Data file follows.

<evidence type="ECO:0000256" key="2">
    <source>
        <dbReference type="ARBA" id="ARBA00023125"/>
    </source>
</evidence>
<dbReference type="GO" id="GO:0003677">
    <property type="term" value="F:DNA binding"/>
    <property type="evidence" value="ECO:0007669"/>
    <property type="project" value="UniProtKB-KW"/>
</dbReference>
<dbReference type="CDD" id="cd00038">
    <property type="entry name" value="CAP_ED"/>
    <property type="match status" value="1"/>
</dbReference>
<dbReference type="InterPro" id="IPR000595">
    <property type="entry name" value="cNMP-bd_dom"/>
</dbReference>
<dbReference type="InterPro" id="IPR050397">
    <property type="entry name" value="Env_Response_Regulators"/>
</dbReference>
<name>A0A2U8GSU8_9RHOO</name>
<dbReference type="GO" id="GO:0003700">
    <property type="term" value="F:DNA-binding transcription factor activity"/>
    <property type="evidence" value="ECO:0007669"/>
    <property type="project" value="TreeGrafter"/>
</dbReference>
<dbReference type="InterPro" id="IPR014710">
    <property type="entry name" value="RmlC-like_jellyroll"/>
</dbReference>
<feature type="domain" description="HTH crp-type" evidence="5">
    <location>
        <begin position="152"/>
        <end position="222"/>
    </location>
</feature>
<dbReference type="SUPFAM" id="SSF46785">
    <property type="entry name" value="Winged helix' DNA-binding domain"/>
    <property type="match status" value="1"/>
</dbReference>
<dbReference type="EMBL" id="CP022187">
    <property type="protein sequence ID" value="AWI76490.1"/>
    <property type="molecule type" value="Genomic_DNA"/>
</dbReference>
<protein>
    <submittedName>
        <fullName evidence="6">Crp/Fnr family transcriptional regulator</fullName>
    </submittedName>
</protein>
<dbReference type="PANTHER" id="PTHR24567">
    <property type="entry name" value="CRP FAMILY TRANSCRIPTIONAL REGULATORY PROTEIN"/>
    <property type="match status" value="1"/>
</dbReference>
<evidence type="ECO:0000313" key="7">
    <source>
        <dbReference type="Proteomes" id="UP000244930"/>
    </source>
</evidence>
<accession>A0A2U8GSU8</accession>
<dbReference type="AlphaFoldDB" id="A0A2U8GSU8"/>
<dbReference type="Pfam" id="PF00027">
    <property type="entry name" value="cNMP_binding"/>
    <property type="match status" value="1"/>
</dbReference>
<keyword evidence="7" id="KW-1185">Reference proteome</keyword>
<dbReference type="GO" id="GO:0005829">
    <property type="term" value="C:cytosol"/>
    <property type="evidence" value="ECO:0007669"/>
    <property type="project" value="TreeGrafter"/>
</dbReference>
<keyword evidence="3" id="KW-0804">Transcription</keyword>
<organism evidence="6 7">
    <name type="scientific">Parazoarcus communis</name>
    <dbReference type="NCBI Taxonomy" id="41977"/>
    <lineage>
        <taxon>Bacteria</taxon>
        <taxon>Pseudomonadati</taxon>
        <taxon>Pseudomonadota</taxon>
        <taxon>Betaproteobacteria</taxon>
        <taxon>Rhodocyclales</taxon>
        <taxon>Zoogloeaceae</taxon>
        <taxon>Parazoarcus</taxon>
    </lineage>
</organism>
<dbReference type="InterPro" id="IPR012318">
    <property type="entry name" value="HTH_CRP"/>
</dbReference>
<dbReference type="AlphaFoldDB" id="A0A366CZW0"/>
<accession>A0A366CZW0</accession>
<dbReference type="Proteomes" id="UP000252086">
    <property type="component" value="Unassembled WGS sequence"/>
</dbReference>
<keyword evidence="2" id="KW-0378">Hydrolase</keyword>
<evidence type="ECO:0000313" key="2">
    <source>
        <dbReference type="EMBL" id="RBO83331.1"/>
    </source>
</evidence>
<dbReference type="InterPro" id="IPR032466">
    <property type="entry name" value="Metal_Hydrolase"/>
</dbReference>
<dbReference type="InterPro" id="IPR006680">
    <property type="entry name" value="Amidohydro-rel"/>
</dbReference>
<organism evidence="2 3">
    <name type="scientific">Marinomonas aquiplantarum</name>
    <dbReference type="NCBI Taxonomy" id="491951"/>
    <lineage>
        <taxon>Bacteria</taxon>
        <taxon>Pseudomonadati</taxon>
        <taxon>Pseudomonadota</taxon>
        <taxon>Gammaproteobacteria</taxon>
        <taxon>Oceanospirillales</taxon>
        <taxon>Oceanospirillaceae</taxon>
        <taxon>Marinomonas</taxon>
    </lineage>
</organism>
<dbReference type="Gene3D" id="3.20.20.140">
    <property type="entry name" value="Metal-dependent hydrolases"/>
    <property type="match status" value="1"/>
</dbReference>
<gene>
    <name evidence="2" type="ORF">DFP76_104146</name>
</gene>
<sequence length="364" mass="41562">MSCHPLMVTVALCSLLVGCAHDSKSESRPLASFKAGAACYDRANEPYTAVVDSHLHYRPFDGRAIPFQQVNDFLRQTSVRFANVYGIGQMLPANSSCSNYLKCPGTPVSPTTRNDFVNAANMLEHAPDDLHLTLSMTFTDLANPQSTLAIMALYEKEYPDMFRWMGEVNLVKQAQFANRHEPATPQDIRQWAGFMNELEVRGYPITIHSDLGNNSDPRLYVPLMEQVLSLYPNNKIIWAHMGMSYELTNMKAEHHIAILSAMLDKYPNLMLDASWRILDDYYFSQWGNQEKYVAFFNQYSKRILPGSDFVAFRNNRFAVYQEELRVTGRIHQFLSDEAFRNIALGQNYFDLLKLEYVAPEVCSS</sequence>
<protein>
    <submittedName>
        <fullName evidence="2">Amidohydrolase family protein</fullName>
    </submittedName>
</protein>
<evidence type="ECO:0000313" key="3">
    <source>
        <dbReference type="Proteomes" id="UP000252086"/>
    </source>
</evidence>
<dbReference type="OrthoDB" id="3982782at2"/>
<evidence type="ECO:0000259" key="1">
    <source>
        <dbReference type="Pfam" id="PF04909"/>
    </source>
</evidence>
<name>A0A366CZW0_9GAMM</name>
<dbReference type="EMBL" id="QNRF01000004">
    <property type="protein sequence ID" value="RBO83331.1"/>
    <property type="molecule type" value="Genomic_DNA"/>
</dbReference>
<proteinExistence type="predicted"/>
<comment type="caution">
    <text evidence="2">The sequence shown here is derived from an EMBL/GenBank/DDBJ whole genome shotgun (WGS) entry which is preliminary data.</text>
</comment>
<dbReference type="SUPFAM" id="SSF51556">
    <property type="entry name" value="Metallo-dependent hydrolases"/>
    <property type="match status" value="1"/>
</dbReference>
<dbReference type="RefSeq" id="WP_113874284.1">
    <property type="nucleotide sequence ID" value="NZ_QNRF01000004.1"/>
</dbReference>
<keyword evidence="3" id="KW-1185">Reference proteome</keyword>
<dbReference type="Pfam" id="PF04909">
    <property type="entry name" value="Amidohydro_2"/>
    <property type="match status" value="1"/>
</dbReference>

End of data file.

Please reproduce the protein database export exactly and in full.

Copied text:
<evidence type="ECO:0000256" key="2">
    <source>
        <dbReference type="ARBA" id="ARBA00023125"/>
    </source>
</evidence>
<dbReference type="GO" id="GO:0003677">
    <property type="term" value="F:DNA binding"/>
    <property type="evidence" value="ECO:0007669"/>
    <property type="project" value="UniProtKB-KW"/>
</dbReference>
<dbReference type="CDD" id="cd00038">
    <property type="entry name" value="CAP_ED"/>
    <property type="match status" value="1"/>
</dbReference>
<dbReference type="InterPro" id="IPR000595">
    <property type="entry name" value="cNMP-bd_dom"/>
</dbReference>
<dbReference type="InterPro" id="IPR050397">
    <property type="entry name" value="Env_Response_Regulators"/>
</dbReference>
<name>A0A2U8GSU8_9RHOO</name>
<dbReference type="GO" id="GO:0003700">
    <property type="term" value="F:DNA-binding transcription factor activity"/>
    <property type="evidence" value="ECO:0007669"/>
    <property type="project" value="TreeGrafter"/>
</dbReference>
<dbReference type="InterPro" id="IPR014710">
    <property type="entry name" value="RmlC-like_jellyroll"/>
</dbReference>
<feature type="domain" description="HTH crp-type" evidence="5">
    <location>
        <begin position="152"/>
        <end position="222"/>
    </location>
</feature>
<dbReference type="SUPFAM" id="SSF46785">
    <property type="entry name" value="Winged helix' DNA-binding domain"/>
    <property type="match status" value="1"/>
</dbReference>
<dbReference type="EMBL" id="CP022187">
    <property type="protein sequence ID" value="AWI76490.1"/>
    <property type="molecule type" value="Genomic_DNA"/>
</dbReference>
<protein>
    <submittedName>
        <fullName evidence="6">Crp/Fnr family transcriptional regulator</fullName>
    </submittedName>
</protein>
<dbReference type="PANTHER" id="PTHR24567">
    <property type="entry name" value="CRP FAMILY TRANSCRIPTIONAL REGULATORY PROTEIN"/>
    <property type="match status" value="1"/>
</dbReference>
<evidence type="ECO:0000313" key="7">
    <source>
        <dbReference type="Proteomes" id="UP000244930"/>
    </source>
</evidence>
<accession>A0A2U8GSU8</accession>
<dbReference type="AlphaFoldDB" id="A0A2U8GSU8"/>
<dbReference type="Pfam" id="PF00027">
    <property type="entry name" value="cNMP_binding"/>
    <property type="match status" value="1"/>
</dbReference>
<keyword evidence="7" id="KW-1185">Reference proteome</keyword>
<dbReference type="GO" id="GO:0005829">
    <property type="term" value="C:cytosol"/>
    <property type="evidence" value="ECO:0007669"/>
    <property type="project" value="TreeGrafter"/>
</dbReference>
<keyword evidence="3" id="KW-0804">Transcription</keyword>
<organism evidence="6 7">
    <name type="scientific">Parazoarcus communis</name>
    <dbReference type="NCBI Taxonomy" id="41977"/>
    <lineage>
        <taxon>Bacteria</taxon>
        <taxon>Pseudomonadati</taxon>
        <taxon>Pseudomonadota</taxon>
        <taxon>Betaproteobacteria</taxon>
        <taxon>Rhodocyclales</taxon>
        <taxon>Zoogloeaceae</taxon>
        <taxon>Parazoarcus</taxon>
    </lineage>
</organism>
<dbReference type="InterPro" id="IPR012318">
    <property type="entry name" value="HTH_CRP"/>
</dbReference>
<dbReference type="AlphaFoldDB" id="A0A366CZW0"/>
<accession>A0A366CZW0</accession>
<dbReference type="Proteomes" id="UP000252086">
    <property type="component" value="Unassembled WGS sequence"/>
</dbReference>
<keyword evidence="2" id="KW-0378">Hydrolase</keyword>
<evidence type="ECO:0000313" key="2">
    <source>
        <dbReference type="EMBL" id="RBO83331.1"/>
    </source>
</evidence>
<dbReference type="InterPro" id="IPR032466">
    <property type="entry name" value="Metal_Hydrolase"/>
</dbReference>
<dbReference type="InterPro" id="IPR006680">
    <property type="entry name" value="Amidohydro-rel"/>
</dbReference>
<organism evidence="2 3">
    <name type="scientific">Marinomonas aquiplantarum</name>
    <dbReference type="NCBI Taxonomy" id="491951"/>
    <lineage>
        <taxon>Bacteria</taxon>
        <taxon>Pseudomonadati</taxon>
        <taxon>Pseudomonadota</taxon>
        <taxon>Gammaproteobacteria</taxon>
        <taxon>Oceanospirillales</taxon>
        <taxon>Oceanospirillaceae</taxon>
        <taxon>Marinomonas</taxon>
    </lineage>
</organism>
<dbReference type="Gene3D" id="3.20.20.140">
    <property type="entry name" value="Metal-dependent hydrolases"/>
    <property type="match status" value="1"/>
</dbReference>
<gene>
    <name evidence="2" type="ORF">DFP76_104146</name>
</gene>
<sequence length="364" mass="41562">MSCHPLMVTVALCSLLVGCAHDSKSESRPLASFKAGAACYDRANEPYTAVVDSHLHYRPFDGRAIPFQQVNDFLRQTSVRFANVYGIGQMLPANSSCSNYLKCPGTPVSPTTRNDFVNAANMLEHAPDDLHLTLSMTFTDLANPQSTLAIMALYEKEYPDMFRWMGEVNLVKQAQFANRHEPATPQDIRQWAGFMNELEVRGYPITIHSDLGNNSDPRLYVPLMEQVLSLYPNNKIIWAHMGMSYELTNMKAEHHIAILSAMLDKYPNLMLDASWRILDDYYFSQWGNQEKYVAFFNQYSKRILPGSDFVAFRNNRFAVYQEELRVTGRIHQFLSDEAFRNIALGQNYFDLLKLEYVAPEVCSS</sequence>
<protein>
    <submittedName>
        <fullName evidence="2">Amidohydrolase family protein</fullName>
    </submittedName>
</protein>
<evidence type="ECO:0000313" key="3">
    <source>
        <dbReference type="Proteomes" id="UP000252086"/>
    </source>
</evidence>
<dbReference type="OrthoDB" id="3982782at2"/>
<evidence type="ECO:0000259" key="1">
    <source>
        <dbReference type="Pfam" id="PF04909"/>
    </source>
</evidence>
<name>A0A366CZW0_9GAMM</name>
<dbReference type="EMBL" id="QNRF01000004">
    <property type="protein sequence ID" value="RBO83331.1"/>
    <property type="molecule type" value="Genomic_DNA"/>
</dbReference>
<proteinExistence type="predicted"/>
<comment type="caution">
    <text evidence="2">The sequence shown here is derived from an EMBL/GenBank/DDBJ whole genome shotgun (WGS) entry which is preliminary data.</text>
</comment>
<dbReference type="SUPFAM" id="SSF51556">
    <property type="entry name" value="Metallo-dependent hydrolases"/>
    <property type="match status" value="1"/>
</dbReference>
<dbReference type="RefSeq" id="WP_113874284.1">
    <property type="nucleotide sequence ID" value="NZ_QNRF01000004.1"/>
</dbReference>
<keyword evidence="3" id="KW-1185">Reference proteome</keyword>
<dbReference type="Pfam" id="PF04909">
    <property type="entry name" value="Amidohydro_2"/>
    <property type="match status" value="1"/>
</dbReference>